In honor of “Mission: Impossible — Fallout” hitting home rental this week, I thought I’d do a ranking of all six “M:I” movies in which Tom Cruise plays Agent Ethan Hunt. As an action movie junkie, my views may differ from the typical critical rankings. Cruise does almost all of his own stunts, and they are just as much the star of the show as he is, so I’ve included a nod to the best action sequence in each film.
“Lost” Season 2 (2005-06, ABC), episode 1 – “Lost” is not the best show on TV (it’s not even the best show in its time slot). The weaknesses became apparent last season when Claire (Emilie de Ravin) was kidnapped and Jack (Matthew Fox) and his gang couldn’t be bothered to seriously search for her even though they didn’t have anything more pressing to occupy their time. (They eventually found her while searching for Walt’s dog.)
“Lost” Season 1 (2004-05, ABC), episodes 1-11 – I was hooked on “Lost” (7 p.m. Wednesdays on ABC) from the get-go. The pilot came complete with a plane crash and a monster; if it had been a summer blockbuster, it’d be topping my year-end movie list. But “Lost” is a TV series, and the key to its longevity is, as with “Veronica Mars,” back stories.
“Alias” Season 1 (2001-02, ABC), episodes 1-5 — A close runner-up to “Smallville” for Most Unoriginal Show is ABC’s “Alias,” which took over “La Femme Nikita’s” 8 p.m. Sunday timeslot in addition to stealing all its ideas. Because “Nikita” ended last year, one could argue that “Alias” is filling a void rather than trying to steal an audience. However, the first five episodes suggest that “Alias” merely wants to re-hash old ideas, just at a much faster pace.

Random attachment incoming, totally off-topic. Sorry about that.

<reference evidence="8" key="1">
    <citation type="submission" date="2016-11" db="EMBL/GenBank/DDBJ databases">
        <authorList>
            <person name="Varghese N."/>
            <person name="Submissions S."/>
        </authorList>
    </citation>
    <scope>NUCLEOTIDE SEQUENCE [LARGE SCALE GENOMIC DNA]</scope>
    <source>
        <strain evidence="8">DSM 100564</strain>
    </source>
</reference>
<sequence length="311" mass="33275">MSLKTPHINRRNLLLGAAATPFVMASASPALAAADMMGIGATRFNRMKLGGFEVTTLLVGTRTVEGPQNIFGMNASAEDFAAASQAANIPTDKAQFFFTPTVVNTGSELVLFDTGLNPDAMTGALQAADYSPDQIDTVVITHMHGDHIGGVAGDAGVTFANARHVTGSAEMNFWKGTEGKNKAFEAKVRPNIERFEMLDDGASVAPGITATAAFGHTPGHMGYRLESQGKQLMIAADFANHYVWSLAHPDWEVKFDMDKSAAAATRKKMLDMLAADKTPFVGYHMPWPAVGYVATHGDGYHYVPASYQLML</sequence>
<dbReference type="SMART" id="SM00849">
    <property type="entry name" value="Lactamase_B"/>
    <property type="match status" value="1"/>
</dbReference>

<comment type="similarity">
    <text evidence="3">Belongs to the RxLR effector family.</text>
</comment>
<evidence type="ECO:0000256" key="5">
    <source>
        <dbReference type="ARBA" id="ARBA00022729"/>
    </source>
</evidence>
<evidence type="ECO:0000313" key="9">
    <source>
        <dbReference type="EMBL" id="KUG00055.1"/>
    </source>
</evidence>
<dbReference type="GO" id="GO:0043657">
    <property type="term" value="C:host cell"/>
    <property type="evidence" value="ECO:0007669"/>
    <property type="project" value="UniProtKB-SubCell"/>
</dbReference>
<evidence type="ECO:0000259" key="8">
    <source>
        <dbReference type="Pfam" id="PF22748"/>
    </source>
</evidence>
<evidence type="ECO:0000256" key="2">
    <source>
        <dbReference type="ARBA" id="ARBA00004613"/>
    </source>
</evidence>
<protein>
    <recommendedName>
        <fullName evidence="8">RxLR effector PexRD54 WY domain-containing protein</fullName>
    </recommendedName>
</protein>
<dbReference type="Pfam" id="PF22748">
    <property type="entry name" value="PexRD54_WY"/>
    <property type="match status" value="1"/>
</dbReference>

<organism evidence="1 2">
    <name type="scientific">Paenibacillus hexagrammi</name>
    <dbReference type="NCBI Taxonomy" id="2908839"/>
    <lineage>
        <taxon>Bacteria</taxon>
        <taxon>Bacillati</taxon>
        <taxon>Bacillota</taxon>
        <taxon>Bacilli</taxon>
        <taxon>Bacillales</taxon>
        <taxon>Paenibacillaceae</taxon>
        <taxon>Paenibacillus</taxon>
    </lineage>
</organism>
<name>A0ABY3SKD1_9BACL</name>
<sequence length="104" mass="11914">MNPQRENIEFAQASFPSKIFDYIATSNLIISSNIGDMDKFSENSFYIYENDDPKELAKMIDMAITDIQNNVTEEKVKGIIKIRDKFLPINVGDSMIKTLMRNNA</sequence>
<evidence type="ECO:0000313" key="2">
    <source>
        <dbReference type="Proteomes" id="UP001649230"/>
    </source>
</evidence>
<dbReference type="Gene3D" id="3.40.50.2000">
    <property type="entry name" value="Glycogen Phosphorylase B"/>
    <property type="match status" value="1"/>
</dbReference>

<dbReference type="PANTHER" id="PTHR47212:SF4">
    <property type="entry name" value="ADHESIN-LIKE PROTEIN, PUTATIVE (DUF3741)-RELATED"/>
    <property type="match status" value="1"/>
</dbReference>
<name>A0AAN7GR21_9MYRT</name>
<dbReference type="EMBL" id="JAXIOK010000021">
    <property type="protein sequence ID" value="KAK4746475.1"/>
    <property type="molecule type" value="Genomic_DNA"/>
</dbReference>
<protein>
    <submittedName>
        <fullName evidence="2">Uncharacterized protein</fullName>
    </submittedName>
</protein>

“This Is Us” will soon to bring the “people living their lives” genre back to TV, and it seems to feature character/story paths distinct from each other. So I thought it would be a good time to look back at a similar show, “Six Degrees” (2006-07, ABC). The 13-episode series from J.J. Abrams falls halfway between the genres he’s most associated with: It’s a character piece like “Felicity” or “What About Brian,” but it also flirts with bigger ideas like “Lost” or “Fringe” (albeit much more tangentially).
“Star Wars: Episode VII — The Force Awakens,” the first big-screen building block in Disney’s takeover of the empire formerly owned by George Lucas, is frustrating on many levels: It copies the plot of “Episode IV — A New Hope” without adding any new perspectives, it gives no sense of the scope of the events, and it regularly taunts us with the fact that a much more interesting story happened between Episodes VI and VII. Overall, I wasn’t so much thrilled by the return of “Star Wars” to the big screen as I was saddened by how Disney only seems to care about the shallowest aspects of the saga. (SPOILERS follow throughout this review.)
Trying to parse out the plot and character details of a movie based on a trailer – particularly a teaser trailer – is a ridiculous exercise. But – if only to give myself something to look back and laugh at after the movies come out – here are my thoughts on the buzzed-about trailers for “Jurassic World” (June 12, 2015) and “Star Wars: Episode VII — The Force Awakens” (Dec. 18, 2015). My thoughts are relatively spoiler-free, based only on the trailers and the most broadly known facts about the films.
Like director J.J. Abrams’ 2009 “Star Trek” film, “Star Trek Into Darkness” gets all the Trek-isms correct. Everyone is still spot-on as alternate-universe versions of the iconic characters, Scottie and Chekov have thick accents, there are winks about red shirts, Bones says a variation on “Dammit, Jim, I’m a doctor …” and so forth.